TAIIPOWER IINCREASE CONTACTS WIITH NPP OPERATORS AND IINPO..

       IV.B.2 Operator and Maintenance Training (Section III.D.5 and III.M.5)

       THIIS HAS AN EXTREME IIMPORTANCE IIN THE LONG TERM..THE TEAM RECOMMENDS
       TH S HAS AN EXTREME MPORTANCE N THE LONG TERM THE TEAM RECOMMENDS
THAT A DETAIILEDREVIIEWOF THE WHOLE TRAIININGPROCESS,,IINCLUDINGHUMAN ASPECTS,,BE
THAT A DETA LED REV EW OF THE WHOLE TRA NING PROCESS NCLUDING HUMAN ASPECTS BE
UNDERTAKEN.. THIISREVIIEWCOULD USEFULLY BE PERFORMED WIITH THE SUPPORT OF SOME
UNDERTAKEN       TH S REV EW COULD USEFULLY BE PERFORMED W TH THE SUPPORT OF SOME
COMPETENT NTERNATIONAL ORGAN ZATION.
COMPETENT IINTERNATIONALORGANIIZATION.


       IV.B.3 Outage Duration Improvement (Section III.L)

             THE OUTAGES HAVE A LONG DURATIION WHEN COMPARED WIITH THE WORLD AVERAGE
              THE OUTAGES HAVE A LONG DURAT ON WHEN COMPARED W TH THE WORLD AVERAGE
((IIIIII..L))AND IIN PARTIICULAR EUROPEAN EXPERIIENCE.. THE TEAM HAS NOTIICED THE
          L AND N PART CULAR EUROPEAN EXPER ENCE THE TEAM HAS NOT CED THE
 MEASURES ALREADY TAKEN BY TA POWER AND TS' W LLINGNESS TO CONT NUE ASK NG THE
MEASURES ALREADY TAKEN BY TAIIPOWER AND IITS'WIILLINGNESS TO CONTIINUEASKIING THE
 HELP OF NPO.
HELP OF IINPO.


       IV.B.4 Fuel Cycle Management

        This subject has important bearings on the overall results of the plant operation.
Therefore the TEAM encourages TAIPOWER and ROCAEC to devote the necessary
attention to the various aspects of this topic.

       IIV..B..5 DOCUMENTATIION
         V B 5 DOCUMENTAT ON

        Documentation is important throughout the whole system. It is important that anyone
who needs, be able to find out the state of the hardware; the operations; the radioactivity
releases; the radiation levels; and so forth. A detailed documentation, including computer
retrieval, is needed to operate nuclear power plants. The TEAM only examined the
documentation briefly and is unable, partly because of a language problem, to reach a
conclusion. It advises TAIPOWER to look closely at this question.

       IIV..B..6 RADIIOACTIIVIITY AND RADIIATIION MEASUREMENTS
         V B 6 RAD OACT V TY AND RAD AT ON MEASUREMENTS

        During presentations made by TAIPOWER and ROCAEC it was not clear what some
of the radioactivity and radiation measurements meant, and some were certainly not presented
well. This is important, because this is the "bottom line" in presenting the situation to the
public.

       IIV..B..7 REGULATIION
         V B 7 REGULAT ON
       The TEAM did not fully evaluate the interactions between ROCAEC and
TAIPOWER. This should, however, be a continuing concern of the government as it is a
continuing concern of the people in TAIWAN.
V
V      APPEND C ES
       APPENDIICES

V.A MEMBERS of the TEAM to EVALUATE NUCLEAR POWER OPERATIONS

RIICHARD WIILSON,, TEAM LEADER
R CHARD W LSON TEAM LEADER
Mallinckrodt Professor of Physics,
HARVARD UNIIVERSIITY
HARVARD UN VERS TY
Cambridge, MA, 02138, USA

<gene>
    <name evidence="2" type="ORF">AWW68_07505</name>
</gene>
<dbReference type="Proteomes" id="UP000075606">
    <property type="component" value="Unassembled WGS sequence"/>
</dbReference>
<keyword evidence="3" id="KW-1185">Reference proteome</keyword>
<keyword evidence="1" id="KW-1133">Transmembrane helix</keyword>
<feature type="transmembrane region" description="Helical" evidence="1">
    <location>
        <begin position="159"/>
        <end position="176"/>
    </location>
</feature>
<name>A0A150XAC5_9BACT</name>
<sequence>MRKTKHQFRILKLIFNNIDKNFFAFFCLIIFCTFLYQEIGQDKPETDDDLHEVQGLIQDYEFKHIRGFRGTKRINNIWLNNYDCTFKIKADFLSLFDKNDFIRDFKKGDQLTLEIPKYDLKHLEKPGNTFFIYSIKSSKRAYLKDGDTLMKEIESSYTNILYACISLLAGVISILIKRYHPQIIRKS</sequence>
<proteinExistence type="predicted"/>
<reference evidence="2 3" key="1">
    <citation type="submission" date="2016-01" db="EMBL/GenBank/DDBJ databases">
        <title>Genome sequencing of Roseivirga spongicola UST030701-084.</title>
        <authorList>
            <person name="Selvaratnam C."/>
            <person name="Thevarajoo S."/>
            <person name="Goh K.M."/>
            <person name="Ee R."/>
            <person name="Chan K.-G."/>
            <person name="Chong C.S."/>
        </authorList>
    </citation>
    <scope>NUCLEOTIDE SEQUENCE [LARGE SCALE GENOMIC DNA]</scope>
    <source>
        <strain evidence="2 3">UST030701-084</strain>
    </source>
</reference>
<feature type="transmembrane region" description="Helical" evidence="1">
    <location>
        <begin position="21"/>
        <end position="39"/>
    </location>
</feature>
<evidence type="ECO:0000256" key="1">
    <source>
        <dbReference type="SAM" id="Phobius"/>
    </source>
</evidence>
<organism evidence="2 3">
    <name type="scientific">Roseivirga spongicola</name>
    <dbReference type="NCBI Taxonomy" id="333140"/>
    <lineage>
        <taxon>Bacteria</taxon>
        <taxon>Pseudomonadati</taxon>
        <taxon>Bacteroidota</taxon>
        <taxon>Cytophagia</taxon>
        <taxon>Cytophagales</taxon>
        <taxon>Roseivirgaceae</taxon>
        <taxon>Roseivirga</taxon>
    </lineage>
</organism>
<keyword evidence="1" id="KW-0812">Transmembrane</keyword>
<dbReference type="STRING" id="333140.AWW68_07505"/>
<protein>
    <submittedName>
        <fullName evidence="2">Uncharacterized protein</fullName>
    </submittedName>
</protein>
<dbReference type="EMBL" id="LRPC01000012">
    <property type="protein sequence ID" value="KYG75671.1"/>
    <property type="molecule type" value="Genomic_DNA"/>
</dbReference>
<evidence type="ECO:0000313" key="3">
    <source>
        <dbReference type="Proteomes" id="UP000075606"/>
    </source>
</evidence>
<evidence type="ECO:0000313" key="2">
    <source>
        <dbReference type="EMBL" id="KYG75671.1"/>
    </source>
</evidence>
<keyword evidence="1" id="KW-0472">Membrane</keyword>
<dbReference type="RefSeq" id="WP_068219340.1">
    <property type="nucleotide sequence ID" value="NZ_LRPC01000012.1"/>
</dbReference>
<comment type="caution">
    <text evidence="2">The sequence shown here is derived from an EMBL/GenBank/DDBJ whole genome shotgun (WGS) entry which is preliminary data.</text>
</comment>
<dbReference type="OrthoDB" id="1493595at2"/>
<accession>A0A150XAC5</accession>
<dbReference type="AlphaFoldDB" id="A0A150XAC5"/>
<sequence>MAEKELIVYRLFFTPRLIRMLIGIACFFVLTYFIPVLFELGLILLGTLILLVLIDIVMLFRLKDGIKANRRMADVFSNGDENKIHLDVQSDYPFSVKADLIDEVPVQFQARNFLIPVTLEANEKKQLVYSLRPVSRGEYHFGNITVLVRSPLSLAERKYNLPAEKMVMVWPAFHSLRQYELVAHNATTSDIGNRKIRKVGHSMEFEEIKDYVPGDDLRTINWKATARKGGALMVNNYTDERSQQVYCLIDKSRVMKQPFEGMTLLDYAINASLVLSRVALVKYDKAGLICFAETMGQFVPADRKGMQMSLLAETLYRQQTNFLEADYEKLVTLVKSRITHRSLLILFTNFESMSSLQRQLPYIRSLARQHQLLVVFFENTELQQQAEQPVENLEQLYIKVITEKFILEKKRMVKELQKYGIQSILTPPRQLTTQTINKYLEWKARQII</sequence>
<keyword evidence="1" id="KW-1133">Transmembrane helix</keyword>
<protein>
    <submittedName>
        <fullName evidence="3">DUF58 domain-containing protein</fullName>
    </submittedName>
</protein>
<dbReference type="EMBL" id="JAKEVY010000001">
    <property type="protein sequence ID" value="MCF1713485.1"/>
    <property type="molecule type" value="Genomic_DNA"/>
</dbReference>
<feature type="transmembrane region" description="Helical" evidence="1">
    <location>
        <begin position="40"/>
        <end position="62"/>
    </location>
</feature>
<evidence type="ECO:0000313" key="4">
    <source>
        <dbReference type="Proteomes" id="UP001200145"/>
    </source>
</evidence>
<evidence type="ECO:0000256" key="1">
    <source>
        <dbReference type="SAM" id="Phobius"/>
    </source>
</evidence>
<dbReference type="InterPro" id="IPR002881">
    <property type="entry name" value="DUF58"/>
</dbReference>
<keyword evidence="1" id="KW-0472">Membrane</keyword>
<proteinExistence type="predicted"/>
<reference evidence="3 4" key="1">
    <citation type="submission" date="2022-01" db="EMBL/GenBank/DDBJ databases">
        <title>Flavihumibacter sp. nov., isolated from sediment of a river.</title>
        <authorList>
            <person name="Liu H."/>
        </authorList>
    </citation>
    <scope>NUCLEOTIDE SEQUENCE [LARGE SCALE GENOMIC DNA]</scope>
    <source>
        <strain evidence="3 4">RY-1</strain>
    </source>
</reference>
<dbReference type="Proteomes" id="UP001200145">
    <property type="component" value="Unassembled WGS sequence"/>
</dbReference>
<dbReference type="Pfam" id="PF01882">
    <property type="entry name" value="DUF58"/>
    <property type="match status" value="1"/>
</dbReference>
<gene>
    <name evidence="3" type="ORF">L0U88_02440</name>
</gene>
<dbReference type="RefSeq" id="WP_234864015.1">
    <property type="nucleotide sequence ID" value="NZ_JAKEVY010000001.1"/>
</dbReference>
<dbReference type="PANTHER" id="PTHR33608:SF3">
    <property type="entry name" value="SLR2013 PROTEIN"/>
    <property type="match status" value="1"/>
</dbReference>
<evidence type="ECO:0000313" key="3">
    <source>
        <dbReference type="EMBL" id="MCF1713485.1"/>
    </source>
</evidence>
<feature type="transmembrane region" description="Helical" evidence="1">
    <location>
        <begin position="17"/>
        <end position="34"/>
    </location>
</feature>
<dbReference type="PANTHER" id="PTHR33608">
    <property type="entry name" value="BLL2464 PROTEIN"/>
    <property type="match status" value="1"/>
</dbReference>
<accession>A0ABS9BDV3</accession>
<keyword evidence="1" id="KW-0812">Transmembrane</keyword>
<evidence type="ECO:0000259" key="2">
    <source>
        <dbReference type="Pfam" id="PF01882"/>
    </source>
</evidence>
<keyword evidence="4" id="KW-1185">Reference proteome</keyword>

KENZO AMOH
KENZO AMOH
Toshiba Corporation
8,,SHIINSUGIITA--CHO,,IISOGO--KU
8 SH NSUG TA CHO SOGO KU
Yokohama 235,
JAPAN
JAPAN

 Jen Chang Chou
IINSTIITUTE FOR NUCLEAR ENERGY RESEARCH ((IINER))
  NST TUTE FOR NUCLEAR ENERGY RESEARCH NER
 Lung Tan, 32500
REPUBLIIC OF CHIINA
 REPUBL C OF CH NA

Dr Chou's place was taken by Dr Chen Yi-bin at the same address during October 1992 and
after February 1992.

PAUL DOZIINEL
PAUL DOZ NEL
Electrabel
BOULEVARD DU REGENT 8
BOULEVARD DU REGENT 8
B 1000 Brussels
BELGIIUM
BELG UM

Henri Guimbail
ELECTRIICIITE DE FRANCE,, SPT
ELECTR C TE DE FRANCE SPT
Quartier Michelet: Esplanade Charles de Gaulle
CEDEX 57,,92060,,PARIIS LA DEFENSE
CEDEX 57 92060 PAR S LA DEFENSE
France

TOHRU HASEGAWA
TOHRU HASEGAWA
Hitachi Engineering and Services Ltd
HIITACHII--SHII,,OHMIIKA--CHO 5--2--3
H TACH SH OHM KA CHO 5 2 3
Ibaraki-ken
319--12 JAPAN
319 12 JAPAN

       The addresses are given for identification only and do not imply any commitment of
the organizations.
V..B
VB               REPORTS AVAIILABLE TO THE TEAM
                 REPORTS AVA LABLE TO THE TEAM

       V.B.1      TAIPOWER Reports

         TA P OWER NUCLEAR POWER OPERAT O NS SEPTEMBER 1991
       --TAIIPOWER NUCLEAR POWER OPERATIIONS //SEPTEMBER 1991
 - TAIPOWER NUCLEAR POWER OPERATIONS / October 1991
--KUOSHENG NPP OPERATIION AND MAIINTENANCE PROGRAM AUGUST 1991
   KUOSHENG NPP OPERAT ON AND MA NTENANCE PROGRAM AUGUST 1991
 - MAANSHAN NPP OPERATION REPORT / 7 October 1991
   CH N SHAN NPP SAFETY OPERAT ON AND MA N TENANCE PROGRAM OCTOBER
--CHIIN--SHAN NPP SAFETY OPERATIION AND MAIINTENANCE PROGRAM OCTOBER
1991
 1991
 - ESSENTIAL OF NUCLEAR EMERGENCY RESPONSE PLAN OF TAIPOWER EP-005
 March 1986


       V..B..2
       VB2            AEC REPORTS
                      AEC REPORTS

      - THE ATOMIC ENERGY COUNCIL OF THE REPUBLIC OF CHINA
   SAFETY REGULAT ON OF NPP N THE REPUBL C OF CH NA 1991 OCTOBER 3
--SAFETY REGULATIION OF NPP IINTHE REPUBLIIC OF CHIINA//1991 OCTOBER 3
 - NUCLEAR LAWS AND REGULATION IN THE REPUBLIC OF CHINA